Practice has begun. The season opener is on the horizon. Football is back.
To preview Texas’ impending season, we’re spending part of August by asking 20 burning questions in 20 days.
Today’s question, which will be handled by columnists Kirk Bohls and Cedric Golden and beat writers Brian Davis and Ryan Autullo:
No. 17: Will Cedric Reed’s 2014 stats be better, worse or just as good as 2013’s?
Maybe we should call this “The Jeffcoat Effect.”
First, the stats.
Playing opposite Jackson Jeffcoat on the other end, Reed was second on the team with 10 sacks (Jeffcoat had 13), third in tackles (79) and led the Longhorns with five forced fumbles, and was second in quarterback pressures (16) and tackles for loss (19). He was one of only two players in the country who had at least five sacks, four pass breakups and five forced fumbles — Buffalo linebacker Khalil Mack, the fifth overall pick of this year’s draft, was the other.
Reed was on the coaches’ All-Big 12 second team.
This year, Reed will be Texas’ alpha male on the line. Shiro Davis moves into the other spot.
Reed’s on the preseason watch lists for the Bednarik Award (the nation’s top defensive player), the Lombardi Award (top lineman or linebacker), the Hendrickson Award (top defensive end) and the Nakursgi Trophy (top defensive player).
Reed’s stats so far, year by year:
2011: 7 games (no starts), 3 tackles, 1 pass breakup.
2012: 13 games (6 starts), 46 tackles (8 for loss), 2.5 sacks, 13 pressures, 1 pass breakup, 1 fumble recovery.
2013: 13 games (13 starts), 79 tackles (19 for loss), 10 sacks,, 14 pressures, 4 pass breakups, 5 forced fumbles, 2 fumble recoveries.
Total: 33 games (19 starts), 128 tackles (27 for loss), 12.5 sacks, 27 pressures, 6 pass breakups, 5 forced fumbles, 3 fumble recoveries.
How will Reed’s season pan out compared to his 2013 — better, worse or just as good?
“I’ll say worse. Reed will have fewer sacks than the 10 he had last season because he won’t have Jeffcoat to siphon off attention. Jeffcoat, remember, led the Big 12 in tackles for losses, with 95. You have to believe Reed could play as well, but not have the numbers to show for it. It will be up to Caleb Bluiett and Davis at the other end to keep Reed from constant double-teams.”
GOLDEN: JUST AS GOOD.
“Reed had the benefit of an All-American playing at the other end of the line. Jeffcoat often drew more attention from opposing linemen. Now that Reed will be the focal point of the Texas pass rush, he’ll enjoy fewer one-on-one matchups on passing downs with Jeffcoat now in the pros.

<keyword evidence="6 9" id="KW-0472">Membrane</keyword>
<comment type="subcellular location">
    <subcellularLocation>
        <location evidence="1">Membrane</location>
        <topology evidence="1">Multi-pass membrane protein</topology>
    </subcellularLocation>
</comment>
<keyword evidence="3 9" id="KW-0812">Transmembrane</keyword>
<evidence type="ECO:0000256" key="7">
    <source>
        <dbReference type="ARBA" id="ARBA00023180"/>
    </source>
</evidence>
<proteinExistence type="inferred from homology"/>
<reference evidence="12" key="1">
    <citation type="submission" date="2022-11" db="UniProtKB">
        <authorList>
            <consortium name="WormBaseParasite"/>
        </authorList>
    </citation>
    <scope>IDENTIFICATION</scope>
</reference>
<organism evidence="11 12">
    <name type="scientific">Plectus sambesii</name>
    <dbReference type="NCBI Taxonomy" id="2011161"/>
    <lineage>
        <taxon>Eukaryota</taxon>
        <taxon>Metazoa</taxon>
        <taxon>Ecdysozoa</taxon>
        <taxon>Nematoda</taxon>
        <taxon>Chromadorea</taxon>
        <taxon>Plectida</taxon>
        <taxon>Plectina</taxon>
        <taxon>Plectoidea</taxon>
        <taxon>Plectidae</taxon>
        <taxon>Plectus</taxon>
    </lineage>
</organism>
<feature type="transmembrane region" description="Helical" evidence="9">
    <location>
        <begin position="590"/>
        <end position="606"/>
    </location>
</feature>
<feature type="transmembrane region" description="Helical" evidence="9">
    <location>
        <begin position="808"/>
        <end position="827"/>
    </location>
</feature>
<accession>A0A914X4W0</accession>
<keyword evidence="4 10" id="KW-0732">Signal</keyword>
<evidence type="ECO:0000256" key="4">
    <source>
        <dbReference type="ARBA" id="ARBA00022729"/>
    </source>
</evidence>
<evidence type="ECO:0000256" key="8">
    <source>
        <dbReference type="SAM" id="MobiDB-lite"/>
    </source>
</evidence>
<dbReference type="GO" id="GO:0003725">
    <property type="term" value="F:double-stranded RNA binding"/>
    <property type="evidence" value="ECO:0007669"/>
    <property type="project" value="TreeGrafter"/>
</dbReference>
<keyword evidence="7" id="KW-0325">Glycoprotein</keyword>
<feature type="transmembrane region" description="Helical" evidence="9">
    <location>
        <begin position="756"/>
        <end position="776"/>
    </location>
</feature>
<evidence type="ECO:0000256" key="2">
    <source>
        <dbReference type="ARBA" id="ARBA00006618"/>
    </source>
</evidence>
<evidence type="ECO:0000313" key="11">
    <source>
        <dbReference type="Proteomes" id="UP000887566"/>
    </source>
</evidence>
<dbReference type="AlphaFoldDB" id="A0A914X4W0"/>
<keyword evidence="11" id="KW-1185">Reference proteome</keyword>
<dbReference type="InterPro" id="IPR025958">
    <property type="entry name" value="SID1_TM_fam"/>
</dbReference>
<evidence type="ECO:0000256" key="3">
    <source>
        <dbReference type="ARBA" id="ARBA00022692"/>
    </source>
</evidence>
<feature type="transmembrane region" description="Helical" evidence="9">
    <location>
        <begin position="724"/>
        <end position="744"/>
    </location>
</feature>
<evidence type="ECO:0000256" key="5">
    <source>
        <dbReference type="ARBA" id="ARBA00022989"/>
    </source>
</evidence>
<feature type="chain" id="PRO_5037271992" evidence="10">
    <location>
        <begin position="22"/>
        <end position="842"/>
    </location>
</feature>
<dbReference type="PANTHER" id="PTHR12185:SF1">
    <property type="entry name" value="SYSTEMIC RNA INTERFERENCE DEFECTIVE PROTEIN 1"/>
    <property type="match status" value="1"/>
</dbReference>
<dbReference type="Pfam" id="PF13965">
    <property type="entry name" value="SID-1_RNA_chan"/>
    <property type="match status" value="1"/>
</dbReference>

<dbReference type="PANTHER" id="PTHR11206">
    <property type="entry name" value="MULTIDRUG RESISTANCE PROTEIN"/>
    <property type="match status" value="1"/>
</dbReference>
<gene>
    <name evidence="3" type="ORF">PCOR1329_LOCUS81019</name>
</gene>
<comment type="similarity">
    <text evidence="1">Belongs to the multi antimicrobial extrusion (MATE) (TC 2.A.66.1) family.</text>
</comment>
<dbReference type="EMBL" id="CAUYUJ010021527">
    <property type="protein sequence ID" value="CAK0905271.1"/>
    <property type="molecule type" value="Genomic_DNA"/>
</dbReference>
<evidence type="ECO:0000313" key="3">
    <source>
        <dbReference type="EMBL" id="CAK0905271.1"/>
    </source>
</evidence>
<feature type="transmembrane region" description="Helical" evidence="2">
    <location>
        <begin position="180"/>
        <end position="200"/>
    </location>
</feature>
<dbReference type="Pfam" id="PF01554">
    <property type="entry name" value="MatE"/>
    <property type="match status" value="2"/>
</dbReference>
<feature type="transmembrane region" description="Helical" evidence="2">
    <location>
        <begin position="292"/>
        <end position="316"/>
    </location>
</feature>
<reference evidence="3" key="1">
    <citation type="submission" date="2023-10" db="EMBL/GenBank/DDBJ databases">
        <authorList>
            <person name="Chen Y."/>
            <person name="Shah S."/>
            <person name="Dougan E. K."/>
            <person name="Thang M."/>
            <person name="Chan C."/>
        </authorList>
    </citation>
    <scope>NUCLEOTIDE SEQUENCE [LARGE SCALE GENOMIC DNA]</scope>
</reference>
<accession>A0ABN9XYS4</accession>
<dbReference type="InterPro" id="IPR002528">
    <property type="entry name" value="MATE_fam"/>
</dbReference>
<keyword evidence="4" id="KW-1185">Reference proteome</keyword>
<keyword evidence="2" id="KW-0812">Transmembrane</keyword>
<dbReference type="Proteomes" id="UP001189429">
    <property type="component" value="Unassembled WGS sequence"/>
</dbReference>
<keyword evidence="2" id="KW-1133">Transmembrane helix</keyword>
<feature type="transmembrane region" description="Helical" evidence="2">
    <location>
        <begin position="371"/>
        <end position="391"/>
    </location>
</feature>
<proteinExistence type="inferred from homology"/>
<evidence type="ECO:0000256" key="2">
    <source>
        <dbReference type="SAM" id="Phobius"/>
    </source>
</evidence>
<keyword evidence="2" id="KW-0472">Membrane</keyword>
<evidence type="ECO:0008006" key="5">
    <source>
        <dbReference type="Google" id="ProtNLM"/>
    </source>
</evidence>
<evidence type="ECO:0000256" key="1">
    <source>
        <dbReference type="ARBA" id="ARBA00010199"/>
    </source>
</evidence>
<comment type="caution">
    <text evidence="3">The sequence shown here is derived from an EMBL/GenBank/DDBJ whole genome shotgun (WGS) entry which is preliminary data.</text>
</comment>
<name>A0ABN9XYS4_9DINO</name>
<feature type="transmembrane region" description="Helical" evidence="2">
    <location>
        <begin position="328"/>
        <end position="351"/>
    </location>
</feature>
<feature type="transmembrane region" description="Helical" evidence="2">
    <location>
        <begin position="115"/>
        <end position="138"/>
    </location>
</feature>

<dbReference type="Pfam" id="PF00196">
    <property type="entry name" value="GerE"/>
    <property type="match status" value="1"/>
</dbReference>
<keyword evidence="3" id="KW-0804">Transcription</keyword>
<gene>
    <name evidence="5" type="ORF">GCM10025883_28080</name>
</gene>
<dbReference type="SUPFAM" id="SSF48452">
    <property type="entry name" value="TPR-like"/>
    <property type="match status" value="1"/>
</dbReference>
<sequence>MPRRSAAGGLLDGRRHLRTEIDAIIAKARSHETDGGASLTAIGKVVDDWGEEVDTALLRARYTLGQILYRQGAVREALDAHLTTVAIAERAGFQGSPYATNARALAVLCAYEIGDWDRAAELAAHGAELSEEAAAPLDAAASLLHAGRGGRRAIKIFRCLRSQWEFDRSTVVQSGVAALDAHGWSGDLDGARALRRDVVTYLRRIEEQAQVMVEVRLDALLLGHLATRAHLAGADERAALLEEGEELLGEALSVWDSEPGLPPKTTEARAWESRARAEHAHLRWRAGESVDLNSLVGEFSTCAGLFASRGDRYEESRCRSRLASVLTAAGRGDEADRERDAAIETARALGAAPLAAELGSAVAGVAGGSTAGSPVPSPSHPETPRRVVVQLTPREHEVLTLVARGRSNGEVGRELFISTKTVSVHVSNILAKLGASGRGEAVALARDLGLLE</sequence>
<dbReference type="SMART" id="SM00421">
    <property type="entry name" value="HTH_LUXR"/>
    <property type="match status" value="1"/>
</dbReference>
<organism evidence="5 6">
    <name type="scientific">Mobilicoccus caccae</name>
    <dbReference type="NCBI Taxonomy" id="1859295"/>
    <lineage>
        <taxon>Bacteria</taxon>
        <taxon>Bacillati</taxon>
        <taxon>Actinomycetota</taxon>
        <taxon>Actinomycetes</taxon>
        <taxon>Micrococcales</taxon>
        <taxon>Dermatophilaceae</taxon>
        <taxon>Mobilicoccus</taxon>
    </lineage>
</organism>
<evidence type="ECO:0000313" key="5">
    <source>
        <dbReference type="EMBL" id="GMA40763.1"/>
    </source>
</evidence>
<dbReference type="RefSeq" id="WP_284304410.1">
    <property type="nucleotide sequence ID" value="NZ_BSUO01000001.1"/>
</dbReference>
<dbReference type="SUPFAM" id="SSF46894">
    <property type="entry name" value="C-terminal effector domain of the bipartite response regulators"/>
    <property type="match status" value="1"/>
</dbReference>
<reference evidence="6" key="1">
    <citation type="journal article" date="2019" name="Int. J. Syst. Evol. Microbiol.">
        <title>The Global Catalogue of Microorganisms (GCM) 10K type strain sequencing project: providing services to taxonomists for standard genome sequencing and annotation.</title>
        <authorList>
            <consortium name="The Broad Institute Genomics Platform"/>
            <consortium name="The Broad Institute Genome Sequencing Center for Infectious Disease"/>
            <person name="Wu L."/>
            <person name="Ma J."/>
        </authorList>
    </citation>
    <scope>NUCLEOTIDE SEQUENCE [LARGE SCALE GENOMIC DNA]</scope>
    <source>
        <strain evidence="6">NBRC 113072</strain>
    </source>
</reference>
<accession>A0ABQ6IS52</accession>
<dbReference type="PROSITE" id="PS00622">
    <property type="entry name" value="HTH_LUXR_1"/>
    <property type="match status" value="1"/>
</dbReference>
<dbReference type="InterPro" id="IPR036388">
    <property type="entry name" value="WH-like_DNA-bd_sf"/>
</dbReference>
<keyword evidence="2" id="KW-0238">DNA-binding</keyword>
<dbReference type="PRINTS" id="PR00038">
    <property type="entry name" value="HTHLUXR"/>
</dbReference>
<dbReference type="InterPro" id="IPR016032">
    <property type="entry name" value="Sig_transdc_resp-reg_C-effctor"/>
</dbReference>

“With that said, Texas has enough talent around him that it shouldn’t put a major dent in his numbers this fall. Look for Reed to finish with 12 sacks, 75 tackles and four fumble recoveries. He’s playing for an NFL contract now, and that provides just as much incentive (if not more) than winning college football games.”
“In college football, it’s easy to neutralize one or two defensive players. Look at how teams played South Carolina’s Jadeveon Clowney last year. They simply ran away from him. I expect teams will do that against Reed this year, too.
“If you really think about Reed’s junior season, he benefitted from having Jeffcoat on the opposite side. Teams probably tried to steer clear of the Hendricks Award winner, but they ran smack into Reed. He took clear advantage of his good fortune. Jeffcoat still produced standout numbers himself, which speaks to his talent (and why he wasn’t drafted is still a mystery to me).
“But this season, I’m betting Reed doesn’t have similar numbers simply because Texas’ opposite defensive end position is unknown. If Shiro Davis and Caleb Bluiett form a powerful 1-2 punch, then Reed will likely benefit. But if those two players struggle, teams will continue to run at them all day long. That’ll force Reed to chase, never an exciting proposition for a big defensive lineman.”
AUTULLO: JUST AS GOOD.
“I’m tempted to say the loss of Jeffcoat will mean more opportunities for Reed to get his hadns on the quarterback, thereby resulting in more sacks than last year. But Reed had 10 sacks in 2013, and 10 is a big number. Improving upon that will be hard, especially if Reed suffers an injury and misses time. He started every game last year.
“I’ll say he reaches 10 again, which will put him in consideration for All-America honors. I do not see Reed making 79 tackles again. That’s an awfully high number for someone at his position. Then again, Jeffcoat had 86 last year to lead the team …”
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